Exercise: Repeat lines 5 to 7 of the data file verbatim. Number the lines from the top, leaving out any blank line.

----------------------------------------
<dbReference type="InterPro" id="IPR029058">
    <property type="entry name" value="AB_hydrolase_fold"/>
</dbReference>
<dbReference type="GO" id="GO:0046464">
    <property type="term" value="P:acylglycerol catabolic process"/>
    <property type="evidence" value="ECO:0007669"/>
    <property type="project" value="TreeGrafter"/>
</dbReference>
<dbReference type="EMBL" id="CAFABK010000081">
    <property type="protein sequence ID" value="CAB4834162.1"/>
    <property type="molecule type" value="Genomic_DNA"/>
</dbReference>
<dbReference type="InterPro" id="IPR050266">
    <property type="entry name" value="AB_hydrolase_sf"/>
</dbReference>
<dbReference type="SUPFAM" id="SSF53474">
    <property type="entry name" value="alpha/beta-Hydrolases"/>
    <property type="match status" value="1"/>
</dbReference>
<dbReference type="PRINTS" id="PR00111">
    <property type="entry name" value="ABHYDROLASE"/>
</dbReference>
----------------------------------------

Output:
    <property type="term" value="P:acylglycerol catabolic process"/>
    <property type="evidence" value="ECO:0007669"/>
    <property type="project" value="TreeGrafter"/>